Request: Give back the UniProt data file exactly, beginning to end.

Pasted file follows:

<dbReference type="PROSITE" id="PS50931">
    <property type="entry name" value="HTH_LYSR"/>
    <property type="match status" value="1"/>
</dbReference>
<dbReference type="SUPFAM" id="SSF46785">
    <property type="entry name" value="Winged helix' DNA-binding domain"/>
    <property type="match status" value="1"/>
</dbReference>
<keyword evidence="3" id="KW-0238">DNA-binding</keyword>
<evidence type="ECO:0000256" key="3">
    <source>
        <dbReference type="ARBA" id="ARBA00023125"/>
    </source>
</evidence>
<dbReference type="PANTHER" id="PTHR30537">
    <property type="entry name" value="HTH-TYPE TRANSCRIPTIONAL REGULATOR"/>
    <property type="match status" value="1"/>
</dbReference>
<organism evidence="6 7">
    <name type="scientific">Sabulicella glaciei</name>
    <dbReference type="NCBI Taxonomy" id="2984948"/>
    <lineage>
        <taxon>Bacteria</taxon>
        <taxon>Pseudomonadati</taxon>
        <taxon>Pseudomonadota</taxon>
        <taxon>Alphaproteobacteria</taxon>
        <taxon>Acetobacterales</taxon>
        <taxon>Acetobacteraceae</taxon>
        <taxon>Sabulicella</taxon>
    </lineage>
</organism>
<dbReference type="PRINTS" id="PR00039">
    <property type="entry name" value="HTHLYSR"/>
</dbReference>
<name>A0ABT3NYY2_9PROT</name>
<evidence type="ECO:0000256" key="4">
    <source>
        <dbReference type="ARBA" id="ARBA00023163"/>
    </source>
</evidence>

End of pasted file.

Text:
<dbReference type="PROSITE" id="PS50931">
    <property type="entry name" value="HTH_LYSR"/>
    <property type="match status" value="1"/>
</dbReference>
<dbReference type="SUPFAM" id="SSF46785">
    <property type="entry name" value="Winged helix' DNA-binding domain"/>
    <property type="match status" value="1"/>
</dbReference>
<keyword evidence="3" id="KW-0238">DNA-binding</keyword>
<evidence type="ECO:0000256" key="3">
    <source>
        <dbReference type="ARBA" id="ARBA00023125"/>
    </source>
</evidence>
<dbReference type="PANTHER" id="PTHR30537">
    <property type="entry name" value="HTH-TYPE TRANSCRIPTIONAL REGULATOR"/>
    <property type="match status" value="1"/>
</dbReference>
<organism evidence="6 7">
    <name type="scientific">Sabulicella glaciei</name>
    <dbReference type="NCBI Taxonomy" id="2984948"/>
    <lineage>
        <taxon>Bacteria</taxon>
        <taxon>Pseudomonadati</taxon>
        <taxon>Pseudomonadota</taxon>
        <taxon>Alphaproteobacteria</taxon>
        <taxon>Acetobacterales</taxon>
        <taxon>Acetobacteraceae</taxon>
        <taxon>Sabulicella</taxon>
    </lineage>
</organism>
<dbReference type="PRINTS" id="PR00039">
    <property type="entry name" value="HTHLYSR"/>
</dbReference>
<name>A0ABT3NYY2_9PROT</name>
<evidence type="ECO:0000256" key="4">
    <source>
        <dbReference type="ARBA" id="ARBA00023163"/>
    </source>
</evidence>